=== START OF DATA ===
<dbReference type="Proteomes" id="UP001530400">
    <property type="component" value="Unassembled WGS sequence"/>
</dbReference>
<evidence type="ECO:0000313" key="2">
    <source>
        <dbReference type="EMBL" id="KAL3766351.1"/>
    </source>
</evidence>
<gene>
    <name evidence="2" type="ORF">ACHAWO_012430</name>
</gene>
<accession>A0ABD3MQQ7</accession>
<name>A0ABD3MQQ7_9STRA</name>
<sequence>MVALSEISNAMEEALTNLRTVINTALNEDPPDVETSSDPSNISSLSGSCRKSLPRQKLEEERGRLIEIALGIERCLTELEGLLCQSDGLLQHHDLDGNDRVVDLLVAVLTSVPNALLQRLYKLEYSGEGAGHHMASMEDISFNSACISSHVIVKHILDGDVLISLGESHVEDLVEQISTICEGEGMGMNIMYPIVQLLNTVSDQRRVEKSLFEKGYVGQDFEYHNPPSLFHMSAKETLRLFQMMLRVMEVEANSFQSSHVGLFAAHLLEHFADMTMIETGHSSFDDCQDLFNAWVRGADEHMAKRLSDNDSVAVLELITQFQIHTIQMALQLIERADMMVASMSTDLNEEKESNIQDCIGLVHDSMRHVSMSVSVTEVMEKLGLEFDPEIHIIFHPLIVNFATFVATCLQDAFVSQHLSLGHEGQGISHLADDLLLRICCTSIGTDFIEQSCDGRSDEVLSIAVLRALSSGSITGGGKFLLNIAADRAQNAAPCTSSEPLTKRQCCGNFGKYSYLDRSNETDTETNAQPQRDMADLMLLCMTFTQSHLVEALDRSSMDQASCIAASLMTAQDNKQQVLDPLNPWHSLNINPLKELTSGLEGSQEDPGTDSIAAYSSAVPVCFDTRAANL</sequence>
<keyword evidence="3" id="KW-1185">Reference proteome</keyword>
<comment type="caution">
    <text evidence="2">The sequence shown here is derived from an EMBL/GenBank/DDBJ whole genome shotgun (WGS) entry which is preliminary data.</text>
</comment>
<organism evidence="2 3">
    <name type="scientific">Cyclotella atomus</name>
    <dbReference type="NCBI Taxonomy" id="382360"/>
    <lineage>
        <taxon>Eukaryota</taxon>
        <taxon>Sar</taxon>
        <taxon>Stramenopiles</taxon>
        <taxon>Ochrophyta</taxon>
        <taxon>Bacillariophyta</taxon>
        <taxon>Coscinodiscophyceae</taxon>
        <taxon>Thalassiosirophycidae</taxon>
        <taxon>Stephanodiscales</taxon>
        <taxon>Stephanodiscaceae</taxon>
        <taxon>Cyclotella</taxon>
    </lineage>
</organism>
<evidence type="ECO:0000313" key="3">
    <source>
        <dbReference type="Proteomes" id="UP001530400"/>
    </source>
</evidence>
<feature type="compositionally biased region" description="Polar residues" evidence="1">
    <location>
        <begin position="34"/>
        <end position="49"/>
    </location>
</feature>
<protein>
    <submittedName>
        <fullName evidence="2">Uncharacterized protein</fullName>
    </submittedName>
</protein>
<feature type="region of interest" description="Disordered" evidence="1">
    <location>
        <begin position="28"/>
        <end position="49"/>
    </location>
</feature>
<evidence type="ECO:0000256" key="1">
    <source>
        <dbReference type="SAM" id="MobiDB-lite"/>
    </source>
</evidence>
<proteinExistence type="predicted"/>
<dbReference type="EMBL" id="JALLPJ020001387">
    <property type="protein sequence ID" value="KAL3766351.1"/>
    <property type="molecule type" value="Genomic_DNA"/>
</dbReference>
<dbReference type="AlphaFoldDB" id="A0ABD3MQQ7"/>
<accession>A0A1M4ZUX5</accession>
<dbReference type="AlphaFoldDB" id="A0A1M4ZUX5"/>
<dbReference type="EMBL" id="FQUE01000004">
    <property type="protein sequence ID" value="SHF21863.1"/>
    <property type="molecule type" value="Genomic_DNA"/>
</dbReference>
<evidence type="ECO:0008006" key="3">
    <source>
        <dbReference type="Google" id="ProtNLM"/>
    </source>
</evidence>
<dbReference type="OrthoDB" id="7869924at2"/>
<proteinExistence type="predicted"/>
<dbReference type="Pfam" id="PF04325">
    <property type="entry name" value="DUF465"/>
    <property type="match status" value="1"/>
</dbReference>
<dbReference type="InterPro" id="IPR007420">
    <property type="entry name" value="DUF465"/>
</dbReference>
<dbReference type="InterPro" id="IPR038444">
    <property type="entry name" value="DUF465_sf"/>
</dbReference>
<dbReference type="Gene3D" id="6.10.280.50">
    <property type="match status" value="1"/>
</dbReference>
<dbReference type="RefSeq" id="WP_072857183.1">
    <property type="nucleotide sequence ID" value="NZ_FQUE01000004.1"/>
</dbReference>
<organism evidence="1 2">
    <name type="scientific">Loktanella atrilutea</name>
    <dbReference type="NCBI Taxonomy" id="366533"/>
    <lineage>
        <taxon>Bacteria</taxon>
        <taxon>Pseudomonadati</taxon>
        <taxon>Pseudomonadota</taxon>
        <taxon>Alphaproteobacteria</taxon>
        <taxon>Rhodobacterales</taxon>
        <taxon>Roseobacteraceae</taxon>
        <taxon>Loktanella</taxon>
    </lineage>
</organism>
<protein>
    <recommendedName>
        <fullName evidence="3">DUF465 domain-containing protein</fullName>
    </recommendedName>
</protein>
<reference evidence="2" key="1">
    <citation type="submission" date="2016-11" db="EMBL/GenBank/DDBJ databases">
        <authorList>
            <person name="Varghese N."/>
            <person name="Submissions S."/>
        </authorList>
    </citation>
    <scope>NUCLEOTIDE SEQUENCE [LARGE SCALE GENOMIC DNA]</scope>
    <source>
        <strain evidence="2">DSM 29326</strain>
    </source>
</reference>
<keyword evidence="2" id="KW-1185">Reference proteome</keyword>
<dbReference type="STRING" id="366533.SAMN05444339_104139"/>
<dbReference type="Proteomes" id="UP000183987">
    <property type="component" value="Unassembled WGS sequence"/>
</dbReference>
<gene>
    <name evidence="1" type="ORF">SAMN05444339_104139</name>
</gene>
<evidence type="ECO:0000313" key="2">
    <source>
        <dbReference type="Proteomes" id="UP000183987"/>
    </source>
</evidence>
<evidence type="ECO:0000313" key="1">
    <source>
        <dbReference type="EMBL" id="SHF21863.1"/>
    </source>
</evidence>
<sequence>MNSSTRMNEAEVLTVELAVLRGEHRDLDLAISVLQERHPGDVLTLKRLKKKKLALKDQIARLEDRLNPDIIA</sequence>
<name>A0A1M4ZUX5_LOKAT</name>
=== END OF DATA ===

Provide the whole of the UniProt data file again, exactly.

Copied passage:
<dbReference type="Proteomes" id="UP001530400">
    <property type="component" value="Unassembled WGS sequence"/>
</dbReference>
<evidence type="ECO:0000313" key="2">
    <source>
        <dbReference type="EMBL" id="KAL3766351.1"/>
    </source>
</evidence>
<gene>
    <name evidence="2" type="ORF">ACHAWO_012430</name>
</gene>
<accession>A0ABD3MQQ7</accession>
<name>A0ABD3MQQ7_9STRA</name>
<sequence>MVALSEISNAMEEALTNLRTVINTALNEDPPDVETSSDPSNISSLSGSCRKSLPRQKLEEERGRLIEIALGIERCLTELEGLLCQSDGLLQHHDLDGNDRVVDLLVAVLTSVPNALLQRLYKLEYSGEGAGHHMASMEDISFNSACISSHVIVKHILDGDVLISLGESHVEDLVEQISTICEGEGMGMNIMYPIVQLLNTVSDQRRVEKSLFEKGYVGQDFEYHNPPSLFHMSAKETLRLFQMMLRVMEVEANSFQSSHVGLFAAHLLEHFADMTMIETGHSSFDDCQDLFNAWVRGADEHMAKRLSDNDSVAVLELITQFQIHTIQMALQLIERADMMVASMSTDLNEEKESNIQDCIGLVHDSMRHVSMSVSVTEVMEKLGLEFDPEIHIIFHPLIVNFATFVATCLQDAFVSQHLSLGHEGQGISHLADDLLLRICCTSIGTDFIEQSCDGRSDEVLSIAVLRALSSGSITGGGKFLLNIAADRAQNAAPCTSSEPLTKRQCCGNFGKYSYLDRSNETDTETNAQPQRDMADLMLLCMTFTQSHLVEALDRSSMDQASCIAASLMTAQDNKQQVLDPLNPWHSLNINPLKELTSGLEGSQEDPGTDSIAAYSSAVPVCFDTRAANL</sequence>
<keyword evidence="3" id="KW-1185">Reference proteome</keyword>
<comment type="caution">
    <text evidence="2">The sequence shown here is derived from an EMBL/GenBank/DDBJ whole genome shotgun (WGS) entry which is preliminary data.</text>
</comment>
<organism evidence="2 3">
    <name type="scientific">Cyclotella atomus</name>
    <dbReference type="NCBI Taxonomy" id="382360"/>
    <lineage>
        <taxon>Eukaryota</taxon>
        <taxon>Sar</taxon>
        <taxon>Stramenopiles</taxon>
        <taxon>Ochrophyta</taxon>
        <taxon>Bacillariophyta</taxon>
        <taxon>Coscinodiscophyceae</taxon>
        <taxon>Thalassiosirophycidae</taxon>
        <taxon>Stephanodiscales</taxon>
        <taxon>Stephanodiscaceae</taxon>
        <taxon>Cyclotella</taxon>
    </lineage>
</organism>
<evidence type="ECO:0000313" key="3">
    <source>
        <dbReference type="Proteomes" id="UP001530400"/>
    </source>
</evidence>
<feature type="compositionally biased region" description="Polar residues" evidence="1">
    <location>
        <begin position="34"/>
        <end position="49"/>
    </location>
</feature>
<protein>
    <submittedName>
        <fullName evidence="2">Uncharacterized protein</fullName>
    </submittedName>
</protein>
<feature type="region of interest" description="Disordered" evidence="1">
    <location>
        <begin position="28"/>
        <end position="49"/>
    </location>
</feature>
<evidence type="ECO:0000256" key="1">
    <source>
        <dbReference type="SAM" id="MobiDB-lite"/>
    </source>
</evidence>
<proteinExistence type="predicted"/>
<dbReference type="EMBL" id="JALLPJ020001387">
    <property type="protein sequence ID" value="KAL3766351.1"/>
    <property type="molecule type" value="Genomic_DNA"/>
</dbReference>
<dbReference type="AlphaFoldDB" id="A0ABD3MQQ7"/>
<accession>A0A1M4ZUX5</accession>
<dbReference type="AlphaFoldDB" id="A0A1M4ZUX5"/>
<dbReference type="EMBL" id="FQUE01000004">
    <property type="protein sequence ID" value="SHF21863.1"/>
    <property type="molecule type" value="Genomic_DNA"/>
</dbReference>
<evidence type="ECO:0008006" key="3">
    <source>
        <dbReference type="Google" id="ProtNLM"/>
    </source>
</evidence>
<dbReference type="OrthoDB" id="7869924at2"/>
<proteinExistence type="predicted"/>
<dbReference type="Pfam" id="PF04325">
    <property type="entry name" value="DUF465"/>
    <property type="match status" value="1"/>
</dbReference>
<dbReference type="InterPro" id="IPR007420">
    <property type="entry name" value="DUF465"/>
</dbReference>
<dbReference type="InterPro" id="IPR038444">
    <property type="entry name" value="DUF465_sf"/>
</dbReference>
<dbReference type="Gene3D" id="6.10.280.50">
    <property type="match status" value="1"/>
</dbReference>
<dbReference type="RefSeq" id="WP_072857183.1">
    <property type="nucleotide sequence ID" value="NZ_FQUE01000004.1"/>
</dbReference>
<organism evidence="1 2">
    <name type="scientific">Loktanella atrilutea</name>
    <dbReference type="NCBI Taxonomy" id="366533"/>
    <lineage>
        <taxon>Bacteria</taxon>
        <taxon>Pseudomonadati</taxon>
        <taxon>Pseudomonadota</taxon>
        <taxon>Alphaproteobacteria</taxon>
        <taxon>Rhodobacterales</taxon>
        <taxon>Roseobacteraceae</taxon>
        <taxon>Loktanella</taxon>
    </lineage>
</organism>
<protein>
    <recommendedName>
        <fullName evidence="3">DUF465 domain-containing protein</fullName>
    </recommendedName>
</protein>
<reference evidence="2" key="1">
    <citation type="submission" date="2016-11" db="EMBL/GenBank/DDBJ databases">
        <authorList>
            <person name="Varghese N."/>
            <person name="Submissions S."/>
        </authorList>
    </citation>
    <scope>NUCLEOTIDE SEQUENCE [LARGE SCALE GENOMIC DNA]</scope>
    <source>
        <strain evidence="2">DSM 29326</strain>
    </source>
</reference>
<keyword evidence="2" id="KW-1185">Reference proteome</keyword>
<dbReference type="STRING" id="366533.SAMN05444339_104139"/>
<dbReference type="Proteomes" id="UP000183987">
    <property type="component" value="Unassembled WGS sequence"/>
</dbReference>
<gene>
    <name evidence="1" type="ORF">SAMN05444339_104139</name>
</gene>
<evidence type="ECO:0000313" key="2">
    <source>
        <dbReference type="Proteomes" id="UP000183987"/>
    </source>
</evidence>
<evidence type="ECO:0000313" key="1">
    <source>
        <dbReference type="EMBL" id="SHF21863.1"/>
    </source>
</evidence>
<sequence>MNSSTRMNEAEVLTVELAVLRGEHRDLDLAISVLQERHPGDVLTLKRLKKKKLALKDQIARLEDRLNPDIIA</sequence>
<name>A0A1M4ZUX5_LOKAT</name>